Brooklyn, New York - A retired New York Police Department Officer was arrested today for conspiring to launder the proceeds of a multi-million dollar prostitution ring. The arrest follows a joint investigation by U.S. Immigration and Customs Enforcement’s (ICE) Homeland Security Investigations (HSI) and the New York Police Department, and the United States Attorney for the Eastern District of New York.
Between June 2012 and May 2016, Michael Rizzi, 44, of Brooklyn, New York allegedly owned and operated a BJM/Manhattan Stakes and Entertainment (BJM), a company that provided high end prostitution services to customers in the New York metropolitan area.
“Rizzi, a former police officer, once entrusted to enforce the law now finds himself accused of breaking it by allegedly laundering money from the proceeds of an on-line prostitution ring,” stated HSI New York Special Agent-in-Charge Melendez. “Working with our local partners at the NYPD, this arrest, and HSI’s seizure of dozens of websites signifies the end to this high end prostitution ring and money laundering scheme.”
United States Attorney Robert L. Capers stated, “The investigation and prosecution of money laundering offenses is a priority program of this Office. With this arrest, we continue to unmask organizations that launder millions of dollars through alleged criminal networks.”
NYPD Commissioner J. William Bratton stated, “The anonymity of the internet stretches only so far. Today, Michael Rizzi’s alleged scheme of prostitution and money laundering is up.”
As is alleged in the complaint, until January 2016, BJM had an office located at 466 Wild Avenue in Staten Island. BJM advertised its services on more than 50 websites, including janeblow.com, nycescortsnyc.com, alluringcompanions.com, lushplaymates.com, plushplaymates.com, lusciouscompanions.com, iconcompanionsnyc.com, pureplaymates.com, perfect10club.com, flygirlsnyc.com, and eliteescortsnyc.com. BJM’s employees included telephone bookers who arranged appointments between prostitutes and BJM’s customers, as well as drivers who collected cash and receipts from BJM’s prostitutes.
HSI’s investigation revealed that Rizzi accepted applications for his “escort” business using his email account. One applicant responded, “I am a fun loving girl who loves sex… I love sex and if I can get paid for it why not?”
BJM is a successor to Pure Platinum Models, a company that offered prostitution services. In 2012, HSI and the NYPD opened an investigation into Pure Platinum Models for various criminal offenses, including promotion of prostitution and money laundering. Pure Platinum Models was closed in 2014, and its owner was convicted of laundering more than one million dollars through the company. In 2012, BJM began providing many of the same prostitution services as Pure Platinum Models and used many of the same websites, employees, and prostitutes to conduct its business.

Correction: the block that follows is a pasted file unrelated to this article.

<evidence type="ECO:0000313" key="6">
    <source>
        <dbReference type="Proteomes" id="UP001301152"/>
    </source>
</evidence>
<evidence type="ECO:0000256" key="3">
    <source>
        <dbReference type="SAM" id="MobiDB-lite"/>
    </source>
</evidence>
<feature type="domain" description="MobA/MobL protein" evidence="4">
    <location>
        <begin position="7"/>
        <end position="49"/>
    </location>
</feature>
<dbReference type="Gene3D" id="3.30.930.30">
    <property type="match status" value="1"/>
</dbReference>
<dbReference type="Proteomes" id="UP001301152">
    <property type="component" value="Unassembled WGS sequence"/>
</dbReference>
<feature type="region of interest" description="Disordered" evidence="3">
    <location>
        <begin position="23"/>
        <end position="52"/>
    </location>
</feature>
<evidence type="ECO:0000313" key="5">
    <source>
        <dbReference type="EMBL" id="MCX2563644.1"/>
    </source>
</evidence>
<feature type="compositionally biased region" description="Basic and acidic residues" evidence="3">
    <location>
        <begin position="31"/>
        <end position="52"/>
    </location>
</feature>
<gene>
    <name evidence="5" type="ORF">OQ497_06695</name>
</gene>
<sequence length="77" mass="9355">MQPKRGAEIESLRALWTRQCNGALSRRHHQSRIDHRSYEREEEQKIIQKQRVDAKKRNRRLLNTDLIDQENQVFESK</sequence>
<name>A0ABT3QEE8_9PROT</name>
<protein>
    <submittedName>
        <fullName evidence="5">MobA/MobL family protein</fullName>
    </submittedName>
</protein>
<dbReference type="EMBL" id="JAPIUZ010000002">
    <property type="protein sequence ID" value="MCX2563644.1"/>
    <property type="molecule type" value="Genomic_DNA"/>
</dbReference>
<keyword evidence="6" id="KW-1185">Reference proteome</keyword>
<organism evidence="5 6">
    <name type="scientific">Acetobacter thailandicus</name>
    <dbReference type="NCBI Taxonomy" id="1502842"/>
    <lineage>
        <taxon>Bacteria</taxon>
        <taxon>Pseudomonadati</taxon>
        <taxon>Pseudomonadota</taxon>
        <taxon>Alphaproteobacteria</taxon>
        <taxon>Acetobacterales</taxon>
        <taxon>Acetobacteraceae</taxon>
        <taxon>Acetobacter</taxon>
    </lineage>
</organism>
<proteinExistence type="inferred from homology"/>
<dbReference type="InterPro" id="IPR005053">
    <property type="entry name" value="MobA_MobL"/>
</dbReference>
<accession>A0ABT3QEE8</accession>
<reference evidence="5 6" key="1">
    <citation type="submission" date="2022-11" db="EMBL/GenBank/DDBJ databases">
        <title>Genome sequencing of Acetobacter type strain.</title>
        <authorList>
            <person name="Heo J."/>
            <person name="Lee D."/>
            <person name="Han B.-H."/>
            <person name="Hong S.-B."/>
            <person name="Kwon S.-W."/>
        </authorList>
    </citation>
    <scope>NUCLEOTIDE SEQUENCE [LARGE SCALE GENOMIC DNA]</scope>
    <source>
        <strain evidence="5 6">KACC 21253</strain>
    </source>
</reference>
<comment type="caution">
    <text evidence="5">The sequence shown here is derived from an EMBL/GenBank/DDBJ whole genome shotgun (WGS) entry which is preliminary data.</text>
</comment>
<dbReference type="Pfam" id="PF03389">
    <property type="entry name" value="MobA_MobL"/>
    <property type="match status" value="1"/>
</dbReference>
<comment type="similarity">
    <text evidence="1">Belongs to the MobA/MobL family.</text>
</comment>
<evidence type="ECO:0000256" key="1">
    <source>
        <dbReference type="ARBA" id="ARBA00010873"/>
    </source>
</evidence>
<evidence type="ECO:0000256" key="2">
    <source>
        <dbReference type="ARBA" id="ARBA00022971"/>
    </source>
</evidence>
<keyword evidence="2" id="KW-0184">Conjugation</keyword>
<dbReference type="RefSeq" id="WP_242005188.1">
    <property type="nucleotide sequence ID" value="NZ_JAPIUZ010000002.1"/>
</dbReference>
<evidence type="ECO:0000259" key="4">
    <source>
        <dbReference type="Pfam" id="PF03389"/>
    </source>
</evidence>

The prostitutes working for BJM charged their customers as much as $2,000 an hour. The investigation into the company’s financial records revealed that several of BJM’s customers each spent more than $100,000 for the company’s services and that some clients paid more than $25,000 for a single night. Over the course of its operations, BJM collected millions of dollars of payments, including more than $2 million in credit card payments alone between October 2012 and March 2016.
A review of various personal and business bank accounts maintained by Rizzi revealed that they were used to promote the prostitution business by laundering almost $200,000 disbursed via Paychex for BJM employee salaries, $25,000 to tollforwarding.com for forwarding phone numbers listed on various of Rizzi’s websites to his phone bookers, $10,000 to GoDaddy.com through which Rizzi registered over 80 websites pertaining to his prostitution business, and $112,000 to Electronic Merchant Services for processing the more than $2 million customer credit card transactions referred to above.
HSI executed search warrants at two addresses associated with BJM, as well as a vehicle paid for with business proceeds. The government also took steps to restrain more than 50 domain names registered to Rizzi that were associated with BJM and unsealed a civil complaint seeking the forfeiture of a residence in Florida which Rizzi purchased with the alleged criminal proceeds from his prostitution enterprise.
The charge in the complaint is merely an allegation, and the defendant is presumed innocent unless and until proven guilty. If convicted of money laundering conspiracy, the defendant faces a maximum sentence of 20 years’ imprisonment.